On January 23, the People’s Republic of China officially shut down all public transportation in and out of Wuhan, the city thought to be ground zero of the Corona Virus. Since then, Hong Kong, its people and government, have been on red alert. I can’t blame them for their panic and angst. The SARS epidemic was less than 20 years ago; 300 died from it and many locals who lived through that time speak of it like surviving a war.
Sadly, turmoil seems to be the new normal in Hong Kong. The past 7 months, we endured the pro-democracy protests which were at times quite violent and disruptive. Aside from a few peaceful weeks following the elections, we rolled straight into this health crisis.
Team Woods has been taking it all in stride. There’s something surreal about living in a foreign country and being somewhat of a third-party spectator. We can leave this place basically whenever we want and we have a place to which we can go and easily plug our lives back into. So, this begs the question, I know, why are we still here? The answer is complex and probably better left for another post. So for now, I’ll demur.
Anyway, we’ve for the most part been trapped at home for the past 2 weeks. We avoid public transportation as much as possible and for that reason we are virtually confined to our little fishing village, Sai Kung. Thankfully, the town is less densely populated than other parts of Hong Kong. It takes about 45 minutes to get to the island, so in many ways we have lived quite insulated from both the protest activity and virus mania.
As much as I love the little village where we live, we are all getting a bit stir crazy. The situation here is quite serious and I don’t mean to make light of it. To maintain my sanity, I’ve reached the point of needing some levity, so forgive me if I try to find the humor in it.
As far as I know, the supply chain in Hong Kong and throughout mainland China is still fully intact. I can say this with confidence because, for Benjy, it’s business as usual. While most anyone who can get out is fleeing mainland China (and shunning anyone Chinese), Benjy continues to fly in and out normally because Fedex has designated him “essential personnel.” I suppose he’s essential….to their bottomline. Yes, I know it’s important for food and supplies to continue to flow, but I am a bit annoyed that his company hasn’t found a work-around (or, to be honest, even expressed concern) to prevent him from potentially dragging germs back home to us after delivering packages. Events continue to evolve, however, and Hong Kong just announced a 14-day quarantine of all people coming into the city from mainland China. Fedex’s business model will surely need to change for its pilots living in Hong Kong.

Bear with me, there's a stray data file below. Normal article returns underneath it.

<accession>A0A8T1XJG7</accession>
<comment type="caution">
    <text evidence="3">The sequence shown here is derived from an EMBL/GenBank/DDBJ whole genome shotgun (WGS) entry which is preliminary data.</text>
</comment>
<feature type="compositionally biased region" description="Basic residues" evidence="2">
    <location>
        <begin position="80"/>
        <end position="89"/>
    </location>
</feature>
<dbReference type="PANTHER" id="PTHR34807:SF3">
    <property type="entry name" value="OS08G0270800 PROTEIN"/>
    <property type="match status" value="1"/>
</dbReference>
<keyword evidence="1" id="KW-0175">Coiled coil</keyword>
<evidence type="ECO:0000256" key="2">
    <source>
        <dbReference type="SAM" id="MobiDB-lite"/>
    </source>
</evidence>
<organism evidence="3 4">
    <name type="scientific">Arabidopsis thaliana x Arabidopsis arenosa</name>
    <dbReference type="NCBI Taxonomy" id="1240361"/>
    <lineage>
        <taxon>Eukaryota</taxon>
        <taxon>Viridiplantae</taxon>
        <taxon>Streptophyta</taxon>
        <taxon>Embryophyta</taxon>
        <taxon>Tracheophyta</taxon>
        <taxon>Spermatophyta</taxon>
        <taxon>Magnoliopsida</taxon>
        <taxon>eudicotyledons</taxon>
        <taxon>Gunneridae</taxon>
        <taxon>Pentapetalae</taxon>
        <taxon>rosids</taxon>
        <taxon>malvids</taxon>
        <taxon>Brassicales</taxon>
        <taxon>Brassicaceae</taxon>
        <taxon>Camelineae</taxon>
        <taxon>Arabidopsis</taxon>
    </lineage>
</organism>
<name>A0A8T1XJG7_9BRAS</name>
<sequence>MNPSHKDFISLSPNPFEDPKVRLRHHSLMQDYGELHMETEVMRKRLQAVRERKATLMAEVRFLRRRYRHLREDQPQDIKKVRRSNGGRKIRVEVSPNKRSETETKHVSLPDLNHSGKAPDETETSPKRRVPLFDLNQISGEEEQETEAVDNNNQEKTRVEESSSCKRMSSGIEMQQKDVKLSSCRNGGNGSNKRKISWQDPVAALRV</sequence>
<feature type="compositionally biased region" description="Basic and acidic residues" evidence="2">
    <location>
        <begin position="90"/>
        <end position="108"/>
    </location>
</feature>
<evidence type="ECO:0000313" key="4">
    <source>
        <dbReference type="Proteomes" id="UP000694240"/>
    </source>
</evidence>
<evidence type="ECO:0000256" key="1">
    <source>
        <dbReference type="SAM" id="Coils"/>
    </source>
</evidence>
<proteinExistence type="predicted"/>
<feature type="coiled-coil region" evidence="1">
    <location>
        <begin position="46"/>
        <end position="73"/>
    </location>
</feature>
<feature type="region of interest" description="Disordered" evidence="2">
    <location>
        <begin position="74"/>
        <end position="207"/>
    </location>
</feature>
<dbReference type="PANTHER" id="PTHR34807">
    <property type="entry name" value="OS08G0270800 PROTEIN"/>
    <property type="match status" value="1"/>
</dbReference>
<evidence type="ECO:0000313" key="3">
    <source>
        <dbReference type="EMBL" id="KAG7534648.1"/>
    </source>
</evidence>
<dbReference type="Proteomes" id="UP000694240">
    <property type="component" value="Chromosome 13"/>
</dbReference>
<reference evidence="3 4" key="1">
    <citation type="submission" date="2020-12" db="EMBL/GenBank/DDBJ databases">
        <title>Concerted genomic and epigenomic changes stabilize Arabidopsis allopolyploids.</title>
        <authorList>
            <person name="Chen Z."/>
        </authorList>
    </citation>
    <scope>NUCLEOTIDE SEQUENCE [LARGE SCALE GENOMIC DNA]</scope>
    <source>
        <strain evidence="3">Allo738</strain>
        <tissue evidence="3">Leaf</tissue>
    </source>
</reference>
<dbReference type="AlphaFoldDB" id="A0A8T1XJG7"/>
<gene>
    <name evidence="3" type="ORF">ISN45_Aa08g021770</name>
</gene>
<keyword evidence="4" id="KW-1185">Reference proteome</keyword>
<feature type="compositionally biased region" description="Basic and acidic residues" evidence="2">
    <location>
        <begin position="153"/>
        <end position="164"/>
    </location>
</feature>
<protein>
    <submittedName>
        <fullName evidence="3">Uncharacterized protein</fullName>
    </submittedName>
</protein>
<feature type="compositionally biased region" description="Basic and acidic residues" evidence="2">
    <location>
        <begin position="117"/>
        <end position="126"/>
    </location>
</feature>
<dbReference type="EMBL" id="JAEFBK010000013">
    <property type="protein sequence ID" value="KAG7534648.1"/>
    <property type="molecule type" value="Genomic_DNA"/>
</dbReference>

So despite no rational reason to question the flow of goods into Hong Kong, people here have taken to panic buying. The grocery shelves are completely empty. First, it was rice. Chinese, Asians in general (me included), eat loads and loads of rice, so grocery stores always have a whole aisle devoted to just rice. And these rice bags aren’t the tiny boil in the bag Uncle Ben’s boxes that you see in the U.S. These are 10-20 kilo bags of rice and they are stacked to the ceiling. All of this rice is now completely gone from every store. The shelves are completely empty.
Then, anything related to killing germs: bleach, alcohol, hand sanitizer, face masks, and hydrogen peroxide have disappeared. Once that was gone, people moved on to hoarding hard liquor, like vodka and gin. I don’t know if they planned to use the liquor for sanitizing purposes or for consumption. Probably a little of both.
Now it’s toilet paper, feminine napkins (people line their masks with them…I have no idea why) and trash bags. A roll of toilet paper cannot be found!
I confess that I hoard toilet paper anyway and have for a couple of years. I finally found this one particular brand that I like so I got into the habit of buying multiple packs whenever it’s in stock. I have on hand 36 rolls, which under normal circumstances would last until I saw it again. But these days, I’m just not sure. So, I asked Benjy to bring back some TP from Japan. We are now importing Japanese toilet paper.
Meanwhile, everyone is homeschooling in Hong Kong. All schools have been cancelled until March 2, this date could be pushed further back depending on how things go. Consequently, the Education Bureau has suggested that schools implement online learning for students. I have to admit that in this situation I feel a bit of schadenfreude for those who, much to their consternation, find themselves now homeschooling their children. (Aren’t you worried about your children’s social development? Are you a trained teacher? How can you be both mom AND teacher? Is that even legal?) Webley, too, has come full circle and is back to doing school at home. I came through the door the other day to find her sitting at her desk painting her nails. Nail polish is not permitted at her school. I looked at her and said, “are you working hard or hardly working? I think I know the answer.” Yes I’m a bit annoyed that I’m paying conventional school tuition to homeschool her. But, truthfully, I am enjoying having her around again.
So, Team Woods takes things day-by-day with a measure of seriousness to go along with humor; we wash our hands more (which actually can be a tall order for a certain 13 year old boy in the house); go out less; read the news and….above all else, we pray.